• 19. The problems of this view are neatly summarized by Goodman. Knowing is tacitly conceived as a processing of raw material into a finished product; and an understanding of knowledge is thus supposed to require that we discover just what the raw material is... (But) there is no such thing as the structure of the world for anything to conform or fail to conform to (Goodman 1972: 26, 31). Philosophers sometimes mistake features of discourse for features of the subject of discourse... Coherence is a characteristic of descriptions, not of the world: the significant question is not whether the world is coherent, but whether our account of it is (1972: 24). Even in science, it is not so easy to ignore the role of discourse. In short we are back with a vengeance to the view of the neutral observer - what Foucault castigated as 'the knowing subject' - accurately recording the world in a neutral medium of ideas. Experience of the world (or the world in itself) is conceived as the raw material, Mind the processing machine and concepts the finished product.
    • 20. 'Other cultures are, epistemologically, merely a case of other minds' (Hollis 1982: 83). While I agree with Hollis that a radical separation of other minds and other cultures is inappropriate (on the grounds that it presumes an exclusive classification and ignores intra-cultural diversity), I am worried by quite what is smuggled in under that least innocuous of labels 'epistemologically', see Salmond 1982, 1985.
    • 21. If there were propositions, they would induce a certain relation of synonymy or equivalence between sentences themselves: those sentences would be equivalent that expressed the same proposition. Now my objection is going to be that the appropriate equivalence relation makes no objective sense at the level of sentences (Quine 1970: 3).
    • 22. His position shares much with the views of other anthropologists of similar intellectual ilk, like Sperber 1975; Bloch 1977.
    • 23. But consider the degree to which he falls foul of the charge which his fellow empirical rationalist, Gellner, levelled earlier against Winch: Winch's attitude is aptly summarized by his slogan: "Logical relations between propositions depend on social relations between men". And I think we might summarize Strawson's attitude, without too much injustice, by putting into his mouth the opposing slogan; 'Social relations between men depend on logical relations between propositions"(1979: 198). Perhaps the reader will begin to concede that my comparison with farce is not entirely far-fetched.
    • 24. The kind of argument put forward by Gellner or Newton-Smith is, on my reading, quite different. To the extent that they are pointing out the successes of the vast Western academic and industrial machine, there are few non-rationalists who would disagree. Being predominantly geared to a naturalist or materialist view of the world however (Baudrillard 1973), such successes are often achieved by ignoring their human and social consequences. As Foucault's later work makes clear, the result has been a technology of powers leading inexorably towards a totalitarianism where the more subjects of the State are battered with the verbiage of 'freedom', 'choice' and so forth, the more it becomes a simulacrum (Baudrillard 1972, 1983).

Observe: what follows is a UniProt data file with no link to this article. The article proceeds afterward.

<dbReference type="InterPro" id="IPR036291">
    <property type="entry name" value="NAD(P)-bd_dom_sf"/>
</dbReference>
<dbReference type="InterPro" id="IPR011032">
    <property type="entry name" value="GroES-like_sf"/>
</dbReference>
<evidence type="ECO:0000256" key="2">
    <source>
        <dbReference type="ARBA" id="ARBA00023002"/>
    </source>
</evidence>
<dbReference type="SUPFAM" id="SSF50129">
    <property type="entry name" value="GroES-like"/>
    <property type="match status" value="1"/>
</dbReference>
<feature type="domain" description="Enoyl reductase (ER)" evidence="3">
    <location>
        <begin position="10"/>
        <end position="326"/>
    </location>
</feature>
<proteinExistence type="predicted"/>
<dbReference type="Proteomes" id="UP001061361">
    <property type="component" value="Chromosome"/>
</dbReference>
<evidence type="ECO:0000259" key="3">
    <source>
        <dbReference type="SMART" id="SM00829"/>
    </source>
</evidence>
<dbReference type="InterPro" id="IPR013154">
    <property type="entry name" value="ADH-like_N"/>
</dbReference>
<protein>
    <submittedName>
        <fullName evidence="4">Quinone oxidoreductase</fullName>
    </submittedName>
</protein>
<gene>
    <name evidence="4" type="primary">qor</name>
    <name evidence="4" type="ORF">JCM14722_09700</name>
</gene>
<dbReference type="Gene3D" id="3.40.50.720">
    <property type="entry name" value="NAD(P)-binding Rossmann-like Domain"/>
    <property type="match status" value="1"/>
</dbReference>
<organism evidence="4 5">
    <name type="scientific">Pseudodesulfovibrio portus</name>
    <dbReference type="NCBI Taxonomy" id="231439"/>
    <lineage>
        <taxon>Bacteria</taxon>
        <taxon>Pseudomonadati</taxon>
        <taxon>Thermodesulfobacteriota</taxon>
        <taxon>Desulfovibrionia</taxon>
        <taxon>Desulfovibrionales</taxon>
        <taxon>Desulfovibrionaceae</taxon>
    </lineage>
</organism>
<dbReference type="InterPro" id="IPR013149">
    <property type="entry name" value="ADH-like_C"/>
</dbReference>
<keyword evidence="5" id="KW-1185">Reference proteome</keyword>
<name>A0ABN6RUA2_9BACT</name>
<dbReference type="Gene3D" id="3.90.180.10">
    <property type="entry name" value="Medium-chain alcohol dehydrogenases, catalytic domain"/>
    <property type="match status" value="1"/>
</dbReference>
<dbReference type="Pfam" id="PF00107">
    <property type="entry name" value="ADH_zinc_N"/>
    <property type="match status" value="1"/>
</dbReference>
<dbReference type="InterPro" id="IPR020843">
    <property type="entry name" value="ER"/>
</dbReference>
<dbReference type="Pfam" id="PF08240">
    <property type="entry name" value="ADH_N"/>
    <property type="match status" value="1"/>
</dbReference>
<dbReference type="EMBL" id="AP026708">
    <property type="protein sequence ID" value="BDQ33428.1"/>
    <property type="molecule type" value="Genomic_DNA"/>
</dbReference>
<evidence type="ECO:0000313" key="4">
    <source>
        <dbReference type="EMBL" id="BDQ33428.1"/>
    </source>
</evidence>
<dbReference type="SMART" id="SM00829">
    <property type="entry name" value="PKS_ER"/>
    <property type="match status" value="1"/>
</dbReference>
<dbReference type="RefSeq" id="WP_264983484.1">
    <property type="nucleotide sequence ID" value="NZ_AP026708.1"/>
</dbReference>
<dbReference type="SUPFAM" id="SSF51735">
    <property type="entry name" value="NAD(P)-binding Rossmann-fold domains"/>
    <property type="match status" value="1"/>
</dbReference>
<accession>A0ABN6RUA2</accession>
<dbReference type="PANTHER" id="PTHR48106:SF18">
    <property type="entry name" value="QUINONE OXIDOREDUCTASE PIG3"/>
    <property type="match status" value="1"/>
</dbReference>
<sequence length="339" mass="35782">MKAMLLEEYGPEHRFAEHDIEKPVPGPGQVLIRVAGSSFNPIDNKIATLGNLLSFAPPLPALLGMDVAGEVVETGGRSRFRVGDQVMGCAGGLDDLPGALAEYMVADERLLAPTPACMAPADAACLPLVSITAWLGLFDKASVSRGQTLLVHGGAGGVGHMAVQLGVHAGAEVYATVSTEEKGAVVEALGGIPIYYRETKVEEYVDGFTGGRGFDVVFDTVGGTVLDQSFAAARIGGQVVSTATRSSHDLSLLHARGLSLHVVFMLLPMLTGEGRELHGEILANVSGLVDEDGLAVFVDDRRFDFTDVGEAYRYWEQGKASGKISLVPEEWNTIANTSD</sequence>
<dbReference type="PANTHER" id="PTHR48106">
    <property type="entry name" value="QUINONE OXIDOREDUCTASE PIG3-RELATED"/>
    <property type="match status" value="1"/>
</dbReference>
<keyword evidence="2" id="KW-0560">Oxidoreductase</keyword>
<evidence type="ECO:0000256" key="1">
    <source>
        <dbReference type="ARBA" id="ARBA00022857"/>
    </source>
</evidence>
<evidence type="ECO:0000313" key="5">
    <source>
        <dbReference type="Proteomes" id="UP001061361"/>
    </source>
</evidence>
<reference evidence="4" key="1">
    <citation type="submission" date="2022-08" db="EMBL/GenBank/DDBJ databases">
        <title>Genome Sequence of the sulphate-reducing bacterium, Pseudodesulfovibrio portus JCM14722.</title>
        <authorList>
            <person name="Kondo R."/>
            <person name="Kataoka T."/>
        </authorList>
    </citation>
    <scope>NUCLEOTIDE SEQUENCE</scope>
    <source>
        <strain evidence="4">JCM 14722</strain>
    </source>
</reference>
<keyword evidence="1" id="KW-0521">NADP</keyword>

• 25. Again ironically, the absolutism is proposed by the clerks of an Imperial Formation that has long been moribund. The expression 'Imperial Formation' is taken from Inden's forthcoming work Imagining ancient India. His argument is that the great Imperial Formations of colonialism have been replaced by the axis between the United States and the Soviet Union. Concern with epistemologizing power seems often to come after it has waned.
    • 26. See for instance the discussion in Comparative anthropology edited by L. Holy, and in Semantic anthropology edited by D. Parkin. In many ways the discussion in Reason and morality is a continuation of the debate started in the latter.
    • 27. A subtler version of rationalism which does not dismiss figurative language out of hand is to be found in French structuralism. On close inspection however, Lévi-Strauss's method consists in reducing the play of tropes to 'structure', which is synonymous with the wiring of the human brain, and so is a naturalism by deferment. In the last resort, as he admits, Lévi-Strauss manages to combine this with being a Kantian without the transcendental. Dichotomy inevitably rears its head again. The richness of the myriad figures of speech has to be reduced to only two tropes, metaphor and metonymy, without which human ways of understanding the world would be too complicated for the binary operation of mind which the model requires.
    • 28. By an unwarranted synecdoche, all figurative language tends to be subsumed under 'metaphor' by philosophers, so conveniently homogenizing language and its uses once again.
    • 29. The inclusion by rationalists of the work of people like Sperber and Bloch is in fact part of a broader exclusion. The ploy of the 'token foreigner' gives the impression of a breadth and openness of discussion which obviously depends on the intellectual range and ability of the domesticated Others who are invited to participate. As, in this case, the guests show little sign of originality, the gesture is pretty empty.
    • 30. 'Before me nothing was created but eternal things and I endure eternally.' These are the seventh and eighth lines inscribed over the portals of hell in Canto III of Dante's Inferno. Not only are the lines peculiarly apt, but they are, of course, part of a famous inscription of equal relevance. Now if one cuts through the cloud of verbiage 'semi-propositional representations', 'material-object language', 'bridgeheads' etc., one discovers that